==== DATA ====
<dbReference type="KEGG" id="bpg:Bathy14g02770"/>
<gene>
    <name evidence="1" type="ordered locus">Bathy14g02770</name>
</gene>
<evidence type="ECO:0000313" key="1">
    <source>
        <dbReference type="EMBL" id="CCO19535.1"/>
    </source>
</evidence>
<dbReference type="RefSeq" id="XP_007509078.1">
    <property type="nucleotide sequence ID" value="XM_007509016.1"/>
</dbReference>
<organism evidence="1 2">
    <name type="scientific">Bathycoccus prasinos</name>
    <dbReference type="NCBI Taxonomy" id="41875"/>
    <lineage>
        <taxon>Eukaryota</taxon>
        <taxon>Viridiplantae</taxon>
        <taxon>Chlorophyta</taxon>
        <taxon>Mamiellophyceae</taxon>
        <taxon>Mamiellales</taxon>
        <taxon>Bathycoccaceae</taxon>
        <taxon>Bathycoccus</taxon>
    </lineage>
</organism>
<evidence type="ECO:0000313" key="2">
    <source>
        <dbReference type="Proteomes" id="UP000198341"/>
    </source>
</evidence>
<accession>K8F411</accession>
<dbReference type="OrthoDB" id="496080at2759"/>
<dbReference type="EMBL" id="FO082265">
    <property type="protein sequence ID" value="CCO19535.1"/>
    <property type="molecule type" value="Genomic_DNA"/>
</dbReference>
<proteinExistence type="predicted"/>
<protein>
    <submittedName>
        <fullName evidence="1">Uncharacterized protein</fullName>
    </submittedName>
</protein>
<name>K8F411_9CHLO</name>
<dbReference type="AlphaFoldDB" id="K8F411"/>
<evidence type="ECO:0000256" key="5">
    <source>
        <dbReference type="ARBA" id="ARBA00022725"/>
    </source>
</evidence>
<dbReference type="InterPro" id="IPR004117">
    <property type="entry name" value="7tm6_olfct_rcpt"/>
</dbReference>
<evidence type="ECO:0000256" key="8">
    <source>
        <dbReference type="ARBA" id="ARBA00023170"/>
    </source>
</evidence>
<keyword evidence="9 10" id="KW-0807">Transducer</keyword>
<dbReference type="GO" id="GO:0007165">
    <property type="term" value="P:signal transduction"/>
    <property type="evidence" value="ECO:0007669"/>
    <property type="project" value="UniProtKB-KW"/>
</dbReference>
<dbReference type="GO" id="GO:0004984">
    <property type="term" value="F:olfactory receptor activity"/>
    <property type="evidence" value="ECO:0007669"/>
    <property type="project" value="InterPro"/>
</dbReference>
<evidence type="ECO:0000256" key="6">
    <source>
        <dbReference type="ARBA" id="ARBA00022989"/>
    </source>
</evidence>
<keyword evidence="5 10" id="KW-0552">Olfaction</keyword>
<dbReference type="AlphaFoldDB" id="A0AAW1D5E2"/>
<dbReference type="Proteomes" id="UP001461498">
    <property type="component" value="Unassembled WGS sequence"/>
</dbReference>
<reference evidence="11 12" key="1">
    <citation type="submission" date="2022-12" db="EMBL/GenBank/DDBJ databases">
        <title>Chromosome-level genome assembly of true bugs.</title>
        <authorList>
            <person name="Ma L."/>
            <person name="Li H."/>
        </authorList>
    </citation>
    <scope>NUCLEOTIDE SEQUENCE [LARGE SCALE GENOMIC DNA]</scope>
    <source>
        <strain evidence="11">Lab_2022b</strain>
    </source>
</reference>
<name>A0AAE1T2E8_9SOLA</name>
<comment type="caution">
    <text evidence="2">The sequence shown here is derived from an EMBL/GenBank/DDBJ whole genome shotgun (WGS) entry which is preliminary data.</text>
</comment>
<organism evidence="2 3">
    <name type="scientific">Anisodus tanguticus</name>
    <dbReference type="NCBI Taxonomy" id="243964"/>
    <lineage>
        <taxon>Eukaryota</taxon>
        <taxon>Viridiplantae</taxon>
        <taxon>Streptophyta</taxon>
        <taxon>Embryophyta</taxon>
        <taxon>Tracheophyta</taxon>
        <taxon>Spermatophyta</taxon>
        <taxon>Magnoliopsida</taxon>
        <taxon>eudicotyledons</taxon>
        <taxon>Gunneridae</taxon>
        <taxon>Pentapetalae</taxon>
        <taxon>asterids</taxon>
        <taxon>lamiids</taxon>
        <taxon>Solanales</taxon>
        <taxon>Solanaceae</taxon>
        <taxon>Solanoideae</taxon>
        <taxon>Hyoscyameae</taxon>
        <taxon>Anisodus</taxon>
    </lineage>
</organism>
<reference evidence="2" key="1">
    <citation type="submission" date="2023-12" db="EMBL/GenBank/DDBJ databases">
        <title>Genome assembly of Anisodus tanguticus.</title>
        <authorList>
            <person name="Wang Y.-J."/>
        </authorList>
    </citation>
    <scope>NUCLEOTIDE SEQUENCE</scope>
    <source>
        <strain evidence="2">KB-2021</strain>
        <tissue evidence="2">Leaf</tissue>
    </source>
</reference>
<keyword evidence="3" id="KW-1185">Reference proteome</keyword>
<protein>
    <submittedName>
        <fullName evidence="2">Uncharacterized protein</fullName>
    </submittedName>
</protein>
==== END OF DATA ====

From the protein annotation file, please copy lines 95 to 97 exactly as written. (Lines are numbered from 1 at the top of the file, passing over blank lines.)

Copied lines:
</comment>
<organism evidence="2 3">
    <name type="scientific">Anisodus tanguticus</name>